King's College London

Research portal

Spinal cord grey matter segmentation challenge

Research output: Contribution to journalArticle

Ferran Prados, John Ashburner, Claudia Blaiotta, Tom Brosch, Julio Carballido-Gamio, Manuel Jorge Cardoso, Benjamin N. Conrad, Esha Datta, Gergely Dávid, Benjamin De Leener, Sara M. Dupont, Patrick Freund, Claudia A.M.Gandini Wheeler-Kingshott, Francesco Grussu, Roland Henry, Bennett A. Landman, Emil Ljungberg, Bailey Lyttle, Sebastien Ourselin, Nico Papinutto & 8 more Salvatore Saporito, Regina Schlaeger, Seth A. Smith, Paul Summers, Roger Tam, Marios C. Yiannakas, Alyssa Zhu, Julien Cohen-Adad

Original languageEnglish
Pages (from-to)312-329
Number of pages18
JournalNeuroImage
Volume152
Early online date7 Mar 2017
DOIs
Publication statusPublished - 15 May 2017

King's Authors

Abstract

An important image processing step in spinal cord magnetic resonance imaging is the ability to reliably and accurately segment grey and white matter for tissue specific analysis. There are several semi- or fully-automated segmentation methods for cervical cord cross-sectional area measurement with an excellent performance close or equal to the manual segmentation. However, grey matter segmentation is still challenging due to small cross-sectional size and shape, and active research is being conducted by several groups around the world in this field. Therefore a grey matter spinal cord segmentation challenge was organised to test different capabilities of various methods using the same multi-centre and multi-vendor dataset acquired with distinct 3D gradient-echo sequences. This challenge aimed to characterize the state-of-the-art in the field as well as identifying new opportunities for future improvements. Six different spinal cord grey matter segmentation methods developed independently by various research groups across the world and their performance were compared to manual segmentation outcomes, the present gold-standard. All algorithms provided good overall results for detecting the grey matter butterfly, albeit with variable performance in certain quality-of-segmentation metrics. The data have been made publicly available and the challenge web site remains open to new submissions. No modifications were introduced to any of the presented methods as a result of this challenge for the purposes of this publication.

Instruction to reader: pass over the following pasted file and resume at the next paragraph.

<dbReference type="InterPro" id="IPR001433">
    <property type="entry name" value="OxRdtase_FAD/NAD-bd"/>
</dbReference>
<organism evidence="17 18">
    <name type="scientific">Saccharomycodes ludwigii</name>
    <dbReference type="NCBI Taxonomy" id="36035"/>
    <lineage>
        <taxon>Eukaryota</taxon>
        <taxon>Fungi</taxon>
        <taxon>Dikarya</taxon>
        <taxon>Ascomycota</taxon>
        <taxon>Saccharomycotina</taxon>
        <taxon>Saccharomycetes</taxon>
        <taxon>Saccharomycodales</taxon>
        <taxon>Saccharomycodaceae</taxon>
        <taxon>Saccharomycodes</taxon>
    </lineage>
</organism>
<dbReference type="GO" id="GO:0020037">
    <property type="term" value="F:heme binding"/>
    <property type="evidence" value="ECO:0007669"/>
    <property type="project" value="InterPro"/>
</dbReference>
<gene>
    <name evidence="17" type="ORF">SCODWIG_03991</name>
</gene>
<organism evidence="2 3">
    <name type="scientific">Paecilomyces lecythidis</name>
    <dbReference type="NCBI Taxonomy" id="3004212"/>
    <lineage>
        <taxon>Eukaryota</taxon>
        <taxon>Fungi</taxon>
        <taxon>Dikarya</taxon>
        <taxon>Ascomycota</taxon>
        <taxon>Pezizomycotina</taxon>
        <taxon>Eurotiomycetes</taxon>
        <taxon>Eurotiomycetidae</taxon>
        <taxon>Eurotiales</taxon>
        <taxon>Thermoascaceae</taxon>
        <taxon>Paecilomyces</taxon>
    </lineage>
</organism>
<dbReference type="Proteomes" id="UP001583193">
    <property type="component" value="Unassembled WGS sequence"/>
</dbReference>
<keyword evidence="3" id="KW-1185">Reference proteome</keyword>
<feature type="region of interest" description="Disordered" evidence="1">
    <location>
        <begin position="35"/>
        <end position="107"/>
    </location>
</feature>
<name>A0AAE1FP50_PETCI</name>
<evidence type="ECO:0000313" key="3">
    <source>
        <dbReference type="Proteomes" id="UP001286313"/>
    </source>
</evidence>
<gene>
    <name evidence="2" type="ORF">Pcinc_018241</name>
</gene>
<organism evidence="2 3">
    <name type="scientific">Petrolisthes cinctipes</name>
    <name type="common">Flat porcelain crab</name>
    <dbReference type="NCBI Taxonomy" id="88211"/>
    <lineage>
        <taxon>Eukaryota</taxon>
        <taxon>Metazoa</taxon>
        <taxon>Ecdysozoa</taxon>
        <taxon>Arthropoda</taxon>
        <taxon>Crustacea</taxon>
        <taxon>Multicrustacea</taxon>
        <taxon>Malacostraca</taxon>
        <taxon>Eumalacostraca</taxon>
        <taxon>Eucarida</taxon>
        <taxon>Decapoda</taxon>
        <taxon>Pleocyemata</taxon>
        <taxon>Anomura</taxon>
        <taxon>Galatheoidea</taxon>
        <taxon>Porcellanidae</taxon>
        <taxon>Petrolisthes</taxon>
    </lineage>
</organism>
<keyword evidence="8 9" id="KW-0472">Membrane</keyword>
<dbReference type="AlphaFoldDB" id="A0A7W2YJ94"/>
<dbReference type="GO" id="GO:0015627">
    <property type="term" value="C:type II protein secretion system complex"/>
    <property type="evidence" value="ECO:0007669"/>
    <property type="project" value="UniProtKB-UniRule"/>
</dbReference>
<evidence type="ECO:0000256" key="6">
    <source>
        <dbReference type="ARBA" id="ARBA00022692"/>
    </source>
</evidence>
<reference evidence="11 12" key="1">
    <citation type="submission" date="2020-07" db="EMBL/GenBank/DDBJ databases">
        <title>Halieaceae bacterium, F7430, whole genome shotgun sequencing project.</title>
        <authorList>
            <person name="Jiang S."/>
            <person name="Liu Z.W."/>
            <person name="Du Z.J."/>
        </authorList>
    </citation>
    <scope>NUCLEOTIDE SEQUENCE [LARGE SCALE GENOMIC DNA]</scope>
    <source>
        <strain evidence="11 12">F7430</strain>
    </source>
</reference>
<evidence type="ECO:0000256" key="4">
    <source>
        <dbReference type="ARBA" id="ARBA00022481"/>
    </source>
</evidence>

View graph of relations

© 2018 King's College London | Strand | London WC2R 2LS | England | United Kingdom | Tel +44 (0)20 7836 5454